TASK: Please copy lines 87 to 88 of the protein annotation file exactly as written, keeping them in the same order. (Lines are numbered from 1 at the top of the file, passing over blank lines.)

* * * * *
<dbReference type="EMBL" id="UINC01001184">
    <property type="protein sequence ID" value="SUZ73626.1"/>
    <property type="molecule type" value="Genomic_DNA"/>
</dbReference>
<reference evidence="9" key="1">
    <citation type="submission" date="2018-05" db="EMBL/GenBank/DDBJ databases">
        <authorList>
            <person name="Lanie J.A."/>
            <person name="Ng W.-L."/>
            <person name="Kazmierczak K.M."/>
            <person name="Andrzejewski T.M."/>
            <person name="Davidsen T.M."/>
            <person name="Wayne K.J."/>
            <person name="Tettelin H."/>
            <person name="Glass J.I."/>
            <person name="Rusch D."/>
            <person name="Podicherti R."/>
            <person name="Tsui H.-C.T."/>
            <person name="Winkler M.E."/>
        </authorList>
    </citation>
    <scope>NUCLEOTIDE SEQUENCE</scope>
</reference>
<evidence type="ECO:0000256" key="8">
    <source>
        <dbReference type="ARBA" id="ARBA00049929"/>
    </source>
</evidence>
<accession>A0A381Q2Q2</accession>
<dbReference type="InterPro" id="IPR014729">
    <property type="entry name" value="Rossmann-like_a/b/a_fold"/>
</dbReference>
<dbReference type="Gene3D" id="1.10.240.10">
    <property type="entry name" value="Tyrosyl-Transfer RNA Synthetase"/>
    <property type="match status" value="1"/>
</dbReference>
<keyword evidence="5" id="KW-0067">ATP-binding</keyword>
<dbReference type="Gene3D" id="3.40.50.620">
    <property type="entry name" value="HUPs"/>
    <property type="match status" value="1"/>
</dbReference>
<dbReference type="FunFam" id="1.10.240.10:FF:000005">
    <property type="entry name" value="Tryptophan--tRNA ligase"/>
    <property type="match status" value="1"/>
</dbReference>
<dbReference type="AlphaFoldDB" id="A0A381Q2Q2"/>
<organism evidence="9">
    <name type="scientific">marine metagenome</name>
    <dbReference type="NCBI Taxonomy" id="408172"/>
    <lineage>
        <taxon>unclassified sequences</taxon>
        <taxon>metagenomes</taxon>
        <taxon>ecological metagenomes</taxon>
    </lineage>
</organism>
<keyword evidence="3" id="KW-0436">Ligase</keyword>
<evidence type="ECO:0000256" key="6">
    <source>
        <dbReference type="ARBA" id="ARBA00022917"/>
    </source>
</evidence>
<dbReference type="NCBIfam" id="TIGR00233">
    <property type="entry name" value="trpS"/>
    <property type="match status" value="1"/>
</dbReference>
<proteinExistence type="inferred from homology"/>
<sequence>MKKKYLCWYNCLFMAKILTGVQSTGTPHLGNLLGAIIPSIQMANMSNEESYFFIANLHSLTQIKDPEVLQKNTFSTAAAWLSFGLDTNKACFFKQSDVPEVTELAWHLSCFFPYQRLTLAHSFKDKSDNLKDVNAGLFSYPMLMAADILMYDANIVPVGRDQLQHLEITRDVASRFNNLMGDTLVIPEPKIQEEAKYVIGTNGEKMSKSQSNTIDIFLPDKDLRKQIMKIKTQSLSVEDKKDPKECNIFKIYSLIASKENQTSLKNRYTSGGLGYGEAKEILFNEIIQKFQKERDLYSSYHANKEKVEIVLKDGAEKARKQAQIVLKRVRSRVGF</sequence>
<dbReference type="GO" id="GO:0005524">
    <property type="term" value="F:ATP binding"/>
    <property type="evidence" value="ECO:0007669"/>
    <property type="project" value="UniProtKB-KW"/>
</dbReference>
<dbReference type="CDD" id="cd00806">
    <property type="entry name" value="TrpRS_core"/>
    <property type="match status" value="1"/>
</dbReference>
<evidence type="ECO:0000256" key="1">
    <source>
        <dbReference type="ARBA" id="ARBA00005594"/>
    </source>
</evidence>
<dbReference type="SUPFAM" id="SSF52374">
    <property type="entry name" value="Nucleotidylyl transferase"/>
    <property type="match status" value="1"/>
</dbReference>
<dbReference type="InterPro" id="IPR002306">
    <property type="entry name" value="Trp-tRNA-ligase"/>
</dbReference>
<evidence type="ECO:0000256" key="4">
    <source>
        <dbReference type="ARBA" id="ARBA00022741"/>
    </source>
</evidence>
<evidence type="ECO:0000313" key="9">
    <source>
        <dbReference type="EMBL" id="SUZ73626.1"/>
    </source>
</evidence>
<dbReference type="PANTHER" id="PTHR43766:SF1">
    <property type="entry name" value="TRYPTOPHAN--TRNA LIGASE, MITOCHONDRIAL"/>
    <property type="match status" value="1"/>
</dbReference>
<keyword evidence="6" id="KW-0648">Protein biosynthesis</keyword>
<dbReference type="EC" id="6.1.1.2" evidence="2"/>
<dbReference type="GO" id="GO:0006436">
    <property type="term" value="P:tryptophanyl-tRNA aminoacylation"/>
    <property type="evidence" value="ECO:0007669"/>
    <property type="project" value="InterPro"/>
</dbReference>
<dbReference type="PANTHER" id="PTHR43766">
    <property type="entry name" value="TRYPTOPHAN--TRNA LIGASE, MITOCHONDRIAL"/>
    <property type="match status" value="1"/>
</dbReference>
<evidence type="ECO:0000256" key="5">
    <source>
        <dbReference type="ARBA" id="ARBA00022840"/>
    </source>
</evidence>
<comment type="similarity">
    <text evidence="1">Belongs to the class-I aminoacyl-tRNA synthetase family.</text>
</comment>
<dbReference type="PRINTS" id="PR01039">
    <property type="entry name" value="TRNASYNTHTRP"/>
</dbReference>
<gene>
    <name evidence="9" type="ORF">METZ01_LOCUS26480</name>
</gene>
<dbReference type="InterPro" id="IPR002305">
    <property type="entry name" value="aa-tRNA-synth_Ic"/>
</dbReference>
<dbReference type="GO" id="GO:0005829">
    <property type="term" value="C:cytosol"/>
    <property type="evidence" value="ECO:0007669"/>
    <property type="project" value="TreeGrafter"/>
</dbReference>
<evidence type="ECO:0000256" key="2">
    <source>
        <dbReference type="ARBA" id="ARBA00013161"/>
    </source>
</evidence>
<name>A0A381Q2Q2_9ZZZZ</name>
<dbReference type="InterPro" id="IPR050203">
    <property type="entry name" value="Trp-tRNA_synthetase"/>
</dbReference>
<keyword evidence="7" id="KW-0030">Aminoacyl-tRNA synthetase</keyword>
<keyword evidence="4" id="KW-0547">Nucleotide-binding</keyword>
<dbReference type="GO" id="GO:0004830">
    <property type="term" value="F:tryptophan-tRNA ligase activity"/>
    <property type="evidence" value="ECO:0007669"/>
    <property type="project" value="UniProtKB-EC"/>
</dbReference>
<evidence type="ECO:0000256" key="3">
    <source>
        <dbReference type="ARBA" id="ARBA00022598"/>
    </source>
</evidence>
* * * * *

    <property type="entry name" value="Trp-tRNA-ligase"/>
</dbReference>